That's the argument made by two authors who've written a book, “Why Labor Organizing Should Be a Civil Right: Rebuilding a Middle-Class Democracy by Enhancing Worker Voice.” The authors, Richard Kahlenberg and Moshe Marvit, explained their argument in a New York Times op-ed in March:
While there are many factors that help explain why the nation has progressed on (Dr. Martin Luther) King’s vision for civil rights while it has moved backward on his goal of economic equality, among the most important is the substantial difference between the strength of our laws on civil rights and labor. It is time to write protections for labor into the Civil Rights Act itself.Amending The Civil Rights Act of 1964 would strengthen penalties and procedures against employers who abuse workers who try to organize. Kahlenberg and Marvit explain:
Under our proposal, complaints about wrongful terminations for union organizing could still go through the National Labor Relations Board, which has expertise in this field. But the board would employ the procedures currently used by the Equal Employment Opportunity Commission, which provide that after 180 days, a plaintiff can move his or her case from the administrative agency to federal court. There, plaintiffs alleging that they were unfairly dismissed for trying to organize could sue for compensatory and punitive damages and lawyers’ fees, have the opportunity to engage in pretrial legal discovery and have access to a jury — none of which are available under current law.There's a petition going around that demands the Democratic Party support such an amendment to the Civil Rights Act. It says:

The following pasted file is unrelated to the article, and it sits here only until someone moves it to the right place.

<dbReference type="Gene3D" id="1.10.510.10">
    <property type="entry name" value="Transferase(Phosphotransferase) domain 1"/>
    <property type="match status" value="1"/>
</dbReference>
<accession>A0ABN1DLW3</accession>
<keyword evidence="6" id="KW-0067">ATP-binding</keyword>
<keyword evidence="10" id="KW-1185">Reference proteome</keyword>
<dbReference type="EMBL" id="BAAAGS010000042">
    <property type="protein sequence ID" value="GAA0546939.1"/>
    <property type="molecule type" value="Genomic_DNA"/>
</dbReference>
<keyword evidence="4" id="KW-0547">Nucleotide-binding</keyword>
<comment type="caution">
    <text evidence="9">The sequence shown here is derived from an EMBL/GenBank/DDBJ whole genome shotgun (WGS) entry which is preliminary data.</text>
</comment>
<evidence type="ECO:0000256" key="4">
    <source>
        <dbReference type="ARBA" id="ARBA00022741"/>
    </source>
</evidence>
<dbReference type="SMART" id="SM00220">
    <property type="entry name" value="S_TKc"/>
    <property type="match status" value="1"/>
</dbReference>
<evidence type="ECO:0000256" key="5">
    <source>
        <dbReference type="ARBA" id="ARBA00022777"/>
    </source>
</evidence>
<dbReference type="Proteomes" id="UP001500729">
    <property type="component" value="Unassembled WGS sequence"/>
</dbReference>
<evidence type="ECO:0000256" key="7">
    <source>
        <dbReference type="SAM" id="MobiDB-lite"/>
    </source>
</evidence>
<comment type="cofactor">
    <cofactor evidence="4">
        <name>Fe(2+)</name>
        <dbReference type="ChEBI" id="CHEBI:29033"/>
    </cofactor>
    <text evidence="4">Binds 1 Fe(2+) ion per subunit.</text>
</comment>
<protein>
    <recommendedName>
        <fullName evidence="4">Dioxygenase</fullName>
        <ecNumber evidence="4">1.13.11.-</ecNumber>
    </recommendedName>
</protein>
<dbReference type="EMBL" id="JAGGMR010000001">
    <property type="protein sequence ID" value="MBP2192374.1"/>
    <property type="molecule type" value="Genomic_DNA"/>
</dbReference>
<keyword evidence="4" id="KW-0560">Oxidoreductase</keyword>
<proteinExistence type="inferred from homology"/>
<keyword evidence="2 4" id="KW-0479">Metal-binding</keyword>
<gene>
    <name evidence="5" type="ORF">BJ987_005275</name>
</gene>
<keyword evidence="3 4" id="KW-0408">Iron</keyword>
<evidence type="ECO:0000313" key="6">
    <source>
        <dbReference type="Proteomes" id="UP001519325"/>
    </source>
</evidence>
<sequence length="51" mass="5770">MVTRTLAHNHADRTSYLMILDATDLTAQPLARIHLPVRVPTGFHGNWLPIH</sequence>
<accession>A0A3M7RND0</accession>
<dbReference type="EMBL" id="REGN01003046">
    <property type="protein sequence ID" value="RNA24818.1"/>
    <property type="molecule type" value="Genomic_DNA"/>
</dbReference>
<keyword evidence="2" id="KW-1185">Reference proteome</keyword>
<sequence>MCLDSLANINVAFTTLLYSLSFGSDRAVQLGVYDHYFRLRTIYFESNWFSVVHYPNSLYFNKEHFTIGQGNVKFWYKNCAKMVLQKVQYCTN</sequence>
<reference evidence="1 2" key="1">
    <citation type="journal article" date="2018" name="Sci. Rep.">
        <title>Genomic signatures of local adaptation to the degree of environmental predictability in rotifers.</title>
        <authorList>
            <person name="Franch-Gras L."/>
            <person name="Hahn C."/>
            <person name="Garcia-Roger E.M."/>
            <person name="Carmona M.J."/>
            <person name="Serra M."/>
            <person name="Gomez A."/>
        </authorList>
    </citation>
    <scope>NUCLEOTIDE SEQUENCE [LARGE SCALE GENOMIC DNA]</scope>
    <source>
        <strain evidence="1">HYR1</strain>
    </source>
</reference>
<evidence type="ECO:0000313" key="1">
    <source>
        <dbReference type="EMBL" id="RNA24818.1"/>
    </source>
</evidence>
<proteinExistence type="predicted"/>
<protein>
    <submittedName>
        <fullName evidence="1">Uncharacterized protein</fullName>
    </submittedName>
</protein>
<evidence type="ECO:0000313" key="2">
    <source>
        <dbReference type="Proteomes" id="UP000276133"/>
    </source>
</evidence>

THEREFORE BE IT RESOLVED: That the Democratic Party show its support for working men and women by officially adopting into its legislative priorities for the next Congress legislation to officially recognize as a civil right the right to join or organize a union. This legislation would provide anti discrimination protection to workers trying to organize a union akin to those provided under Title VII of the Civil Rights Act to protect against discrimination based on race, sex, religion, and national origin. This change would give workers real rights and remedies in exercising their right to have a voice the workplace, would diminish employers’ violation of currently weak labor laws, and would finally recognize what most Americans already believe: It is an individual’s civil right to join or organize a union, and they should not be fired for exercising that right.You can sign the petition here.